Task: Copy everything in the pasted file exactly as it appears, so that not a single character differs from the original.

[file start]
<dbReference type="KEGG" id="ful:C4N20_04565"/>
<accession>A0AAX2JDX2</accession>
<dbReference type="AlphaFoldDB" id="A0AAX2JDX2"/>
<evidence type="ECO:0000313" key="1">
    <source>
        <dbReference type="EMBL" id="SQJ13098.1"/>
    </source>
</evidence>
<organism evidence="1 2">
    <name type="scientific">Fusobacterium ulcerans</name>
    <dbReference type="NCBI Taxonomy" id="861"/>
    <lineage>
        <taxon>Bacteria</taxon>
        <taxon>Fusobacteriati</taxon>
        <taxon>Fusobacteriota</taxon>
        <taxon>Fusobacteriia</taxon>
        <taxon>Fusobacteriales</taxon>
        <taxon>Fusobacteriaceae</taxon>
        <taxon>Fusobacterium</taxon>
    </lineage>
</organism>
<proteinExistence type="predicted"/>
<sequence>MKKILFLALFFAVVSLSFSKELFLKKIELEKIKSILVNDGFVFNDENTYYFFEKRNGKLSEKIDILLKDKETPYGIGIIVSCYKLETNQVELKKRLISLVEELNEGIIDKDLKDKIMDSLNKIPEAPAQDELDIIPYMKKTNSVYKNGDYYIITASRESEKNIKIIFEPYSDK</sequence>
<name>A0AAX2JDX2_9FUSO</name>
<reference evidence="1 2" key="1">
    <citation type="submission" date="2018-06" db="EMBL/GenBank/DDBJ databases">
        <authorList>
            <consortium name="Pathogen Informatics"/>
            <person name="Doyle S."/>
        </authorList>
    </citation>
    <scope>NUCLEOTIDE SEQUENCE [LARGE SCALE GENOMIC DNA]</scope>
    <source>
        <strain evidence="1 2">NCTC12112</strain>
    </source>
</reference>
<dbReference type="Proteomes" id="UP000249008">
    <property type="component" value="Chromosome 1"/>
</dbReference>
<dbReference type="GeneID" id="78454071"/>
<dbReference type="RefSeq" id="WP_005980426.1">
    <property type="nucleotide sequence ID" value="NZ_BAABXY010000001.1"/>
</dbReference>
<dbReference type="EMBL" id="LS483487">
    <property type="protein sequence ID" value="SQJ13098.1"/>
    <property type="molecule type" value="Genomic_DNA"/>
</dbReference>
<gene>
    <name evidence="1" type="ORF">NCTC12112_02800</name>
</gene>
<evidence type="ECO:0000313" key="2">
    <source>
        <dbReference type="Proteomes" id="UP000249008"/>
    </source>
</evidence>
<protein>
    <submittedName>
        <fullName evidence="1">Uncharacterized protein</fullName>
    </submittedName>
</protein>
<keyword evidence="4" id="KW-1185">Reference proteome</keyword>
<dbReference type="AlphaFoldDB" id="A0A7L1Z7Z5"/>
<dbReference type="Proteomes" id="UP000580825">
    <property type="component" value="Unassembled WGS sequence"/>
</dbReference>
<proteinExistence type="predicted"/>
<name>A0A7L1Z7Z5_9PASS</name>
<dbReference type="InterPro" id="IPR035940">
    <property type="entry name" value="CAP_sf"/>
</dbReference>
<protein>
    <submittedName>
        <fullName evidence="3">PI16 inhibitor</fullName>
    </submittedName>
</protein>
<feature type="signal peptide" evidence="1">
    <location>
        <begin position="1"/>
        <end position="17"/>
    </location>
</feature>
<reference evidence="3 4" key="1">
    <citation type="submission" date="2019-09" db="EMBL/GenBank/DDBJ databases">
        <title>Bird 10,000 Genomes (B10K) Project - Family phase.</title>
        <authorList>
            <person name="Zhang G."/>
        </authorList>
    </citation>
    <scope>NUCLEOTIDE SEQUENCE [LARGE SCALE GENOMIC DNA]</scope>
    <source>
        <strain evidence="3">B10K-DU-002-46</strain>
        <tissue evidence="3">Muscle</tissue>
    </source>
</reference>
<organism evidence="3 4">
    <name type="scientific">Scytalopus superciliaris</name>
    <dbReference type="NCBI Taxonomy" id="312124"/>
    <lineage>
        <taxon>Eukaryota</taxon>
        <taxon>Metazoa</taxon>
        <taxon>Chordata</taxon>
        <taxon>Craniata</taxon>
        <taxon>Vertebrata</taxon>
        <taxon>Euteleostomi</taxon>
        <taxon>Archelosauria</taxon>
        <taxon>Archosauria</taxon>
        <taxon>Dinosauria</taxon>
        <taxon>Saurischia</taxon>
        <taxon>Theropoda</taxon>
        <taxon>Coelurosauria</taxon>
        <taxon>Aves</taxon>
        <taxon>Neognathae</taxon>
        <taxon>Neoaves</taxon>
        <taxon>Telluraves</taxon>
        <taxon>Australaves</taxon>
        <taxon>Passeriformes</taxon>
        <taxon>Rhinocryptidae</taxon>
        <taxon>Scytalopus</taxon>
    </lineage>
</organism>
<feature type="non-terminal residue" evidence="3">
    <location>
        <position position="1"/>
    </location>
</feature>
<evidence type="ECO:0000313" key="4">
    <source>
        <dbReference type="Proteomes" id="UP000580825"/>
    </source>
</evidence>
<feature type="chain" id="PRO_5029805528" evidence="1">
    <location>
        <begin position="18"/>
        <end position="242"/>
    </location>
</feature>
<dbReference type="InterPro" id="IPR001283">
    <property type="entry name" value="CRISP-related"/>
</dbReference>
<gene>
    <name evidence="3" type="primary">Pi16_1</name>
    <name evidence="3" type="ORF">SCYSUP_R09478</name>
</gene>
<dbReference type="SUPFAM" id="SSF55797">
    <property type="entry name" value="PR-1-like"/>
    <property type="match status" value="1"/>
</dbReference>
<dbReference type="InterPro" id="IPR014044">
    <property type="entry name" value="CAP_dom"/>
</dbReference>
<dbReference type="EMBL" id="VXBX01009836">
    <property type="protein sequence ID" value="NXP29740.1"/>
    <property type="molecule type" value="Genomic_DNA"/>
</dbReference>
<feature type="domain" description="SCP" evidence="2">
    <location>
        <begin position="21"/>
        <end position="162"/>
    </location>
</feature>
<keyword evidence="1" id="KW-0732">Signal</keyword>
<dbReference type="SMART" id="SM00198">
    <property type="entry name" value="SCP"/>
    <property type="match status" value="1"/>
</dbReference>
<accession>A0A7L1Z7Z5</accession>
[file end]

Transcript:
<dbReference type="KEGG" id="ful:C4N20_04565"/>
<accession>A0AAX2JDX2</accession>
<dbReference type="AlphaFoldDB" id="A0AAX2JDX2"/>
<evidence type="ECO:0000313" key="1">
    <source>
        <dbReference type="EMBL" id="SQJ13098.1"/>
    </source>
</evidence>
<organism evidence="1 2">
    <name type="scientific">Fusobacterium ulcerans</name>
    <dbReference type="NCBI Taxonomy" id="861"/>
    <lineage>
        <taxon>Bacteria</taxon>
        <taxon>Fusobacteriati</taxon>
        <taxon>Fusobacteriota</taxon>
        <taxon>Fusobacteriia</taxon>
        <taxon>Fusobacteriales</taxon>
        <taxon>Fusobacteriaceae</taxon>
        <taxon>Fusobacterium</taxon>
    </lineage>
</organism>
<proteinExistence type="predicted"/>
<sequence>MKKILFLALFFAVVSLSFSKELFLKKIELEKIKSILVNDGFVFNDENTYYFFEKRNGKLSEKIDILLKDKETPYGIGIIVSCYKLETNQVELKKRLISLVEELNEGIIDKDLKDKIMDSLNKIPEAPAQDELDIIPYMKKTNSVYKNGDYYIITASRESEKNIKIIFEPYSDK</sequence>
<name>A0AAX2JDX2_9FUSO</name>
<reference evidence="1 2" key="1">
    <citation type="submission" date="2018-06" db="EMBL/GenBank/DDBJ databases">
        <authorList>
            <consortium name="Pathogen Informatics"/>
            <person name="Doyle S."/>
        </authorList>
    </citation>
    <scope>NUCLEOTIDE SEQUENCE [LARGE SCALE GENOMIC DNA]</scope>
    <source>
        <strain evidence="1 2">NCTC12112</strain>
    </source>
</reference>
<dbReference type="Proteomes" id="UP000249008">
    <property type="component" value="Chromosome 1"/>
</dbReference>
<dbReference type="GeneID" id="78454071"/>
<dbReference type="RefSeq" id="WP_005980426.1">
    <property type="nucleotide sequence ID" value="NZ_BAABXY010000001.1"/>
</dbReference>
<dbReference type="EMBL" id="LS483487">
    <property type="protein sequence ID" value="SQJ13098.1"/>
    <property type="molecule type" value="Genomic_DNA"/>
</dbReference>
<gene>
    <name evidence="1" type="ORF">NCTC12112_02800</name>
</gene>
<evidence type="ECO:0000313" key="2">
    <source>
        <dbReference type="Proteomes" id="UP000249008"/>
    </source>
</evidence>
<protein>
    <submittedName>
        <fullName evidence="1">Uncharacterized protein</fullName>
    </submittedName>
</protein>
<keyword evidence="4" id="KW-1185">Reference proteome</keyword>
<dbReference type="AlphaFoldDB" id="A0A7L1Z7Z5"/>
<dbReference type="Proteomes" id="UP000580825">
    <property type="component" value="Unassembled WGS sequence"/>
</dbReference>
<proteinExistence type="predicted"/>
<name>A0A7L1Z7Z5_9PASS</name>
<dbReference type="InterPro" id="IPR035940">
    <property type="entry name" value="CAP_sf"/>
</dbReference>
<protein>
    <submittedName>
        <fullName evidence="3">PI16 inhibitor</fullName>
    </submittedName>
</protein>
<feature type="signal peptide" evidence="1">
    <location>
        <begin position="1"/>
        <end position="17"/>
    </location>
</feature>
<reference evidence="3 4" key="1">
    <citation type="submission" date="2019-09" db="EMBL/GenBank/DDBJ databases">
        <title>Bird 10,000 Genomes (B10K) Project - Family phase.</title>
        <authorList>
            <person name="Zhang G."/>
        </authorList>
    </citation>
    <scope>NUCLEOTIDE SEQUENCE [LARGE SCALE GENOMIC DNA]</scope>
    <source>
        <strain evidence="3">B10K-DU-002-46</strain>
        <tissue evidence="3">Muscle</tissue>
    </source>
</reference>
<organism evidence="3 4">
    <name type="scientific">Scytalopus superciliaris</name>
    <dbReference type="NCBI Taxonomy" id="312124"/>
    <lineage>
        <taxon>Eukaryota</taxon>
        <taxon>Metazoa</taxon>
        <taxon>Chordata</taxon>
        <taxon>Craniata</taxon>
        <taxon>Vertebrata</taxon>
        <taxon>Euteleostomi</taxon>
        <taxon>Archelosauria</taxon>
        <taxon>Archosauria</taxon>
        <taxon>Dinosauria</taxon>
        <taxon>Saurischia</taxon>
        <taxon>Theropoda</taxon>
        <taxon>Coelurosauria</taxon>
        <taxon>Aves</taxon>
        <taxon>Neognathae</taxon>
        <taxon>Neoaves</taxon>
        <taxon>Telluraves</taxon>
        <taxon>Australaves</taxon>
        <taxon>Passeriformes</taxon>
        <taxon>Rhinocryptidae</taxon>
        <taxon>Scytalopus</taxon>
    </lineage>
</organism>
<feature type="non-terminal residue" evidence="3">
    <location>
        <position position="1"/>
    </location>
</feature>
<evidence type="ECO:0000313" key="4">
    <source>
        <dbReference type="Proteomes" id="UP000580825"/>
    </source>
</evidence>
<feature type="chain" id="PRO_5029805528" evidence="1">
    <location>
        <begin position="18"/>
        <end position="242"/>
    </location>
</feature>
<dbReference type="InterPro" id="IPR001283">
    <property type="entry name" value="CRISP-related"/>
</dbReference>
<gene>
    <name evidence="3" type="primary">Pi16_1</name>
    <name evidence="3" type="ORF">SCYSUP_R09478</name>
</gene>
<dbReference type="SUPFAM" id="SSF55797">
    <property type="entry name" value="PR-1-like"/>
    <property type="match status" value="1"/>
</dbReference>
<dbReference type="InterPro" id="IPR014044">
    <property type="entry name" value="CAP_dom"/>
</dbReference>
<dbReference type="EMBL" id="VXBX01009836">
    <property type="protein sequence ID" value="NXP29740.1"/>
    <property type="molecule type" value="Genomic_DNA"/>
</dbReference>
<feature type="domain" description="SCP" evidence="2">
    <location>
        <begin position="21"/>
        <end position="162"/>
    </location>
</feature>
<keyword evidence="1" id="KW-0732">Signal</keyword>
<dbReference type="SMART" id="SM00198">
    <property type="entry name" value="SCP"/>
    <property type="match status" value="1"/>
</dbReference>
<accession>A0A7L1Z7Z5</accession>